Whether Abortion laws are women-centric?

The Medical Termination of Pregnancy Act (MTP), 1971, does not use the word ‘abortion’ but it is the willful killing of a foetus inside the womb of a woman, through medical or surgical method. In academic discourse, any question concerning termination of pregnancy through abortion involves in its fold a discussion on whether such abortion should be a choice. Additionally, the choice has to be evaluated in the light of the right to life of the unborn child, leading us to the ‘pro-choice’ and the pro-life debate.

Whether abortion laws are women-centric?

The article ‘Whether abortion laws are women-centric?” is written by- Tanya Singh, Banasthali University.

Abortion can be done by 2 methods:

  • Medical Abortion: A woman who is pregnant for less than 7 weeks can go for a medical abortion. This process involves terminating a pregnancy with the help of pills and medications. It is a non-surgical method and it must be done under the supervision of a physician.
  • Surgical Abortion: If a woman wishes to undergo an abortion beyond 7 weeks of gestation, then one can perform a surgical abortion, and must effective than a medical abortion.

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Abortion or the termination of pregnancy as it is referred to in legal parlance, was illegal in India until 1971, as Section 312-316 of the Indian Penal code,1861 made it a criminal offence, but in 1971, the Medical Termination of Pregnancy Act, 1971 was enacted which induced abortion legal in certain circumstances.

Historical Background of Abortion

In India, abortions are regulated by the Medical Termination of Pregnancy Act, 1971. Recently, the Lok Sabha passed The Medical Termination of Pregnancy (Amendment) Bill, 2020 in March. It was deemed as a progressive step that seeks to empower Indian women and removes all obstacles for them to exercise the choice of abortion. There is bound to be an overlap of the two in the context of the Indian socio-economic realities.

The discussion for the need of abortion law in India was started in the 1960s when the government set up the Shantilal Shah Committee to evaluate whether an abortion law plays an important role in our legislation or not. At that time abortions were strictly illegal under Section 312 of the Indian Penal Code, 1860, and causing the miscarriage of a woman was a crime punishable with imprisonment up to 3 years or a fine. The Committee carried out a review of the legal, medical and socio-cultural aspects of abortion and recommended for a legalized abortion and law on comprehensive abortion care. However, even when the MTP Act was introduced, the penal provisions weren’t justified. The law on ‘causing miscarriages’ continues and the punishments remain the same for this.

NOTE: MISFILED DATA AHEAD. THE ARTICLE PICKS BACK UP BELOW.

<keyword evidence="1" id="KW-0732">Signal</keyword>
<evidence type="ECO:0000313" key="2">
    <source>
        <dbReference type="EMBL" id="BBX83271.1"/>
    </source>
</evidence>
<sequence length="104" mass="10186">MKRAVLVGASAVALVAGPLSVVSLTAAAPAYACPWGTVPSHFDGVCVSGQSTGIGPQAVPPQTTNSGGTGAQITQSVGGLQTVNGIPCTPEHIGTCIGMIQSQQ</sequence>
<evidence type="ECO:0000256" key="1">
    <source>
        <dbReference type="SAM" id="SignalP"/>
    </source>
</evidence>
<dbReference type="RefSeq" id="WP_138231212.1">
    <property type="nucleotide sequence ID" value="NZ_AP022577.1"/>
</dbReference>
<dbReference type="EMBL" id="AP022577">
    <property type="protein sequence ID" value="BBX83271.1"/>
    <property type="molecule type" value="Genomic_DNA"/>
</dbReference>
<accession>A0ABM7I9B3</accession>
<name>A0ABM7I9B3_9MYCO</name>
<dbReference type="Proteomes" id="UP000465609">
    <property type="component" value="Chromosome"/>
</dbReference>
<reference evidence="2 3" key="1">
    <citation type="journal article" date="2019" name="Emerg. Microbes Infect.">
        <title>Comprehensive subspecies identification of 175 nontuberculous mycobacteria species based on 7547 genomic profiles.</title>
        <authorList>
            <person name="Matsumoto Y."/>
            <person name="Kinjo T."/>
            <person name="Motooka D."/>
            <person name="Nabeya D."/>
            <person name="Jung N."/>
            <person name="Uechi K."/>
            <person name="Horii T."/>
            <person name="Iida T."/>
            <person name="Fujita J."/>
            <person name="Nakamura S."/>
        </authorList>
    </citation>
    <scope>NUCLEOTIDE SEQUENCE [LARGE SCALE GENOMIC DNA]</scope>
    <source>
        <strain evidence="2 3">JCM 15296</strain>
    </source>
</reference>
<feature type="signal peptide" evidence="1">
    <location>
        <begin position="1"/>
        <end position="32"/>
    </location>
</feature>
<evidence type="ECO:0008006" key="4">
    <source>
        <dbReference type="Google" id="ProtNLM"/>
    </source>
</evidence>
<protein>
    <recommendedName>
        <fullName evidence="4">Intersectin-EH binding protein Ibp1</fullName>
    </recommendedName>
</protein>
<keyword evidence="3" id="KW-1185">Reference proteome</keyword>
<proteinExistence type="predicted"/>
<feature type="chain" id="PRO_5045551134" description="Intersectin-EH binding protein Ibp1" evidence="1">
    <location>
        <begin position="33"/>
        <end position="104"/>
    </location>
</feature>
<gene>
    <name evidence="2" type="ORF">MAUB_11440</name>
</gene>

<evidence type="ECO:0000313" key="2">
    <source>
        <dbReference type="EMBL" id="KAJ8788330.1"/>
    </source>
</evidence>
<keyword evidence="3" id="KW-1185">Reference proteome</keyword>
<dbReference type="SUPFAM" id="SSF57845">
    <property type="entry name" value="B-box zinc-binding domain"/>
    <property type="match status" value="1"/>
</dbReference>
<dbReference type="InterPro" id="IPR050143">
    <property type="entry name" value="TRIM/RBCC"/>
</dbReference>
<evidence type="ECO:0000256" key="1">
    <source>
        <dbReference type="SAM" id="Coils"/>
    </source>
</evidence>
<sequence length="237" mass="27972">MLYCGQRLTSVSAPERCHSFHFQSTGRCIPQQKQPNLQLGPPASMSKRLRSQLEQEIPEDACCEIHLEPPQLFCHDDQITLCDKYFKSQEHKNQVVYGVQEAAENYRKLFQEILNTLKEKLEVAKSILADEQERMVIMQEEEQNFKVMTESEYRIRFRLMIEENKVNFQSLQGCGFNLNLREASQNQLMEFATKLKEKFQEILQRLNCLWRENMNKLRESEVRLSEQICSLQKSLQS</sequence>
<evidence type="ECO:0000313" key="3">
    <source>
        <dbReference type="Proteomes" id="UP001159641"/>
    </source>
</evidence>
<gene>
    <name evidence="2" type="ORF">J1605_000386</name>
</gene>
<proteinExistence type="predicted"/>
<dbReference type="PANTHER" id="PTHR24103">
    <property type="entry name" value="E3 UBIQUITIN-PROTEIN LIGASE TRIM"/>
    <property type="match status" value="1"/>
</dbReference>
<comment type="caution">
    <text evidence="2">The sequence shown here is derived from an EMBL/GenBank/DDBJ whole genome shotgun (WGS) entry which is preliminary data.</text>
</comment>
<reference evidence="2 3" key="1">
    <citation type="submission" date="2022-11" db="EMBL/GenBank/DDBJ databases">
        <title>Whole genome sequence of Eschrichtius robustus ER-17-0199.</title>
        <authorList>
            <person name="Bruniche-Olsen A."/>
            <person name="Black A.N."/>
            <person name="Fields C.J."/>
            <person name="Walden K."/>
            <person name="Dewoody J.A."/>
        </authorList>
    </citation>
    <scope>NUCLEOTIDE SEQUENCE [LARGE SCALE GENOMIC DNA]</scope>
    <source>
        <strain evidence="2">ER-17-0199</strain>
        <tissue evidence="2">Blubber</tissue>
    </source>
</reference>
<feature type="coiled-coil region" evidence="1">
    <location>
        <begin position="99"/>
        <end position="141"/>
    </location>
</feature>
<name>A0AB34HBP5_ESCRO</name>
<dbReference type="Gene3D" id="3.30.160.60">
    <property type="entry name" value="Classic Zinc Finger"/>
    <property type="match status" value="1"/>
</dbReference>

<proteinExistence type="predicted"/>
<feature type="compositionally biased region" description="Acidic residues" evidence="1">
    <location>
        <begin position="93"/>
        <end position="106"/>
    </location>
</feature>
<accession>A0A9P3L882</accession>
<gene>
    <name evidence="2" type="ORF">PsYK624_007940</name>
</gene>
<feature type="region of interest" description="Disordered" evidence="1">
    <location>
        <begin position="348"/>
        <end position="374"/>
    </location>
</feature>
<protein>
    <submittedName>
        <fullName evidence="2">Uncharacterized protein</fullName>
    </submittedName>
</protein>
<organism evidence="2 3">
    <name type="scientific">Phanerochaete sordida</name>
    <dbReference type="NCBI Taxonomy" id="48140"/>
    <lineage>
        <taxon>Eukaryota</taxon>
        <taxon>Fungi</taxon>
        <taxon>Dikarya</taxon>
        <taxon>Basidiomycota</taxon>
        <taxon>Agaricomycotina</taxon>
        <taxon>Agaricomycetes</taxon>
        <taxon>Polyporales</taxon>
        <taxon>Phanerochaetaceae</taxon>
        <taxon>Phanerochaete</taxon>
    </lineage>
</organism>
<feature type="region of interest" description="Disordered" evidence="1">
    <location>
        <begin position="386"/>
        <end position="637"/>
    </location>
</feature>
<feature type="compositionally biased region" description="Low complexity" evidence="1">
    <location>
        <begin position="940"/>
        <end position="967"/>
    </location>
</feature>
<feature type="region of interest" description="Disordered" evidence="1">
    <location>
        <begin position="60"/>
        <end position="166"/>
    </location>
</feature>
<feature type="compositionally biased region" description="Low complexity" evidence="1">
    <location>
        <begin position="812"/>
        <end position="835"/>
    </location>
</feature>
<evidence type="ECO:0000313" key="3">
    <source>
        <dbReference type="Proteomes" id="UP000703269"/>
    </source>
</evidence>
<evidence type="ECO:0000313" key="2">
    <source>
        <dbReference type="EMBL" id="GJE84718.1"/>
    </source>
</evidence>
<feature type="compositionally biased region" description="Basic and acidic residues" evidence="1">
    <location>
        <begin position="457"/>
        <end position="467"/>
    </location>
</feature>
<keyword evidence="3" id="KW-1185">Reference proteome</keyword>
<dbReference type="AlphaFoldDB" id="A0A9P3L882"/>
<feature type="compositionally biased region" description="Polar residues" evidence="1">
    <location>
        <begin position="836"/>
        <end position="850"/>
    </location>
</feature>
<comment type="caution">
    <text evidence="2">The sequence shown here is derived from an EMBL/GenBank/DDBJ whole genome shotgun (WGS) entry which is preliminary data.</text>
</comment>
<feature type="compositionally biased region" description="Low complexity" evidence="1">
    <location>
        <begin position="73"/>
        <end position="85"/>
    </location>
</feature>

Present Law for Abortion

The Medical Termination of Pregnancy Act 1971 is the sole legislation governing induced abortions in India. The act regulates 3 aspects of termination of pregnancy, namely;

  • When pregnancies may be terminated?
  • By whom can it be terminated?
  • Where can they be terminated?

Section 3 of the Act states that “the termination of a pregnancy by a registered medical practitioner” if he is of the opinion that if there is the continuance of the pregnancy, then it would involve a risk to the life of the woman or injury to her physical or mental health or there is a substantial risk that if the child were born, it would suffer from such physical or mental abnormalities or a seriously handicapped. Further, in case of the length of pregnancy being 12 weeks, the opinion of one registered practitioner is required, whereas, in case of pregnancy extending 12 weeks but not more than 20 weeks, the Act requires the opinion of two registered practitioners.

Whether abortion laws are women centric?

If unwanted pregnancy of a married woman may be presumed to cause grave injury to her mental health if it is caused as a result of the failure of a contraceptive method. In determining the injury caused to a woman, the Act considers the actual and foreseeable environment of the woman. The consent of the pregnant woman is required for termination of pregnancy and in case of a woman below 18 years or above 18 years but mentally ill, the consent of a guardian in writing is needed.